Employees of Australia’s national broadcaster will have a new suite of email and collaboration tools in the not-too-distant future, as the ABC looks to the cloud to replace Exchange 2007.
The organisation of around 6000 workers will be forced to migrate off the Exchange email platform in the coming 12 to 18 months as the software reaches the end of its anticipated life span and as the business faces very public budget pressures.
In January Communications Minister Malcolm Turnbull announced a controversial efficiency review into the operations of the public broadcaster, focusing on “back-of-house” cost savings.
In this context, the ABC is looking for a “viable and cost-effective” cloud based collaboration solution, potentially flagging a move to popular enterprise platforms like Microsoft’s Office 365 and Google Apps for Business.
“While the current system meets user expectations related to performance, speed and robustness; the business expectations of functionality has totally changed as to what a corporate email service should provide,” the agency revealed in tender documents.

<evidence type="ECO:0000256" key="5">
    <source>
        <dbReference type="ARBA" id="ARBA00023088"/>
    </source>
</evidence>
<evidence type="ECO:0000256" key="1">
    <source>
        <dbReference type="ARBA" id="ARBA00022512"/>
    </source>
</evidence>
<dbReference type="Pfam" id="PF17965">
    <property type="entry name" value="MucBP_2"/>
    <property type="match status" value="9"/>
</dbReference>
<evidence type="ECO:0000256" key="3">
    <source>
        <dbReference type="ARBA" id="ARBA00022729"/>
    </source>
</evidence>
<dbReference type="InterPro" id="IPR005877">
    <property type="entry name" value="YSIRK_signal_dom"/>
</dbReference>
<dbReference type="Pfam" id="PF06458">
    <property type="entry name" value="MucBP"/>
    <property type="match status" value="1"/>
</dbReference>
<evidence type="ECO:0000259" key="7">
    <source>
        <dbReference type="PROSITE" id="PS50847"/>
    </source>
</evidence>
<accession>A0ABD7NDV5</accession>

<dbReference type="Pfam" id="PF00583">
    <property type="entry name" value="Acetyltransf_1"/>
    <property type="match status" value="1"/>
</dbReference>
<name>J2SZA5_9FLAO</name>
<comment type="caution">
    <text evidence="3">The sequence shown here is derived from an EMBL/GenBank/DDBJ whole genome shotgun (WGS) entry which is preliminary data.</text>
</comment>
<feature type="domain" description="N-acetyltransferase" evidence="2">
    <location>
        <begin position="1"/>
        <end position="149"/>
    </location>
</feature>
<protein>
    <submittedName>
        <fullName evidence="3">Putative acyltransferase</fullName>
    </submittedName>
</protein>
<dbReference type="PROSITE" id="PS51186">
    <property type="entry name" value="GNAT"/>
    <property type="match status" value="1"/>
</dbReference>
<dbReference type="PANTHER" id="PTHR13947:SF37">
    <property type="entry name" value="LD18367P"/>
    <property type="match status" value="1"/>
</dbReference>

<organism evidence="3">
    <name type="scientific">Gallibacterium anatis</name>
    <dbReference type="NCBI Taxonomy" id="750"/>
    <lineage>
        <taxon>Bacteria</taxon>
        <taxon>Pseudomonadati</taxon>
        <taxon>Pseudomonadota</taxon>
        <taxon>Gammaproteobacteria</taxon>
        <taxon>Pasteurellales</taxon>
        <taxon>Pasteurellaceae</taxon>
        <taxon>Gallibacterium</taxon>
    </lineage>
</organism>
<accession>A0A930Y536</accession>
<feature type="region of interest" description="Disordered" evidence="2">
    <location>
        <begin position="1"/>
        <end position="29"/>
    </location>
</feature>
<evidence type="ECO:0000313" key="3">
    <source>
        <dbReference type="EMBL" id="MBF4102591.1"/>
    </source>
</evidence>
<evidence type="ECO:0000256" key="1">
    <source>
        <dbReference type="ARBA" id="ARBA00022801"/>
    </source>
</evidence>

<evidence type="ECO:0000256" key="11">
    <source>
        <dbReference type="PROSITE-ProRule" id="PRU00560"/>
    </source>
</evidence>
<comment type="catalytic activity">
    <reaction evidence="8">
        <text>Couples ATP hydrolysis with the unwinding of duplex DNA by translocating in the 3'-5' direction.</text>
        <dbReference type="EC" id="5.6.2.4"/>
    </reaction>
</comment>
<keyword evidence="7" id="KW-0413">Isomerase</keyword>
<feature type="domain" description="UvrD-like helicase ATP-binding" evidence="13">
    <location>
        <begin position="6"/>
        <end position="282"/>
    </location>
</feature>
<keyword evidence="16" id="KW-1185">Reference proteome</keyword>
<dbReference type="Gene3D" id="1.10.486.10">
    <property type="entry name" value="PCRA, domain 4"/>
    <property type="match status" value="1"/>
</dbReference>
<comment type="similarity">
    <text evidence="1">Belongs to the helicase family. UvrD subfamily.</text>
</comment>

“The feedback from discussion with the business is that they expect an integrated collaboration tool that provides more than just email calendaring capabilities.”
Fellow news organisation Fairfax has already forecast its own shift to Google Apps would be 40 percent cheaper than the Microsoft-based services it was using prior to making the transition in 2012.
The ABC will also seize the opportunity to overhaul calendaring, document sharing, archiving, workflow management and digital workspaces for “the majority” of its distributed user base – recognising that some specialist staff have heightened security and data privacy requirements.
The broadcaster said it recognised that cultural hurdles will have to be overcome before it can successfully transition all workers to a new way of conducting day to day business, and expects any potential bidders to detail their training and user adoption plans for the organisation.
From an infrastructure perspective, the ABC maintains a “hub-and-spoke” network topology across its presence in all capital cities plus 52 regional sites, 11 international sites and 54 retail stores, with Sydney acting as the primary gateway site.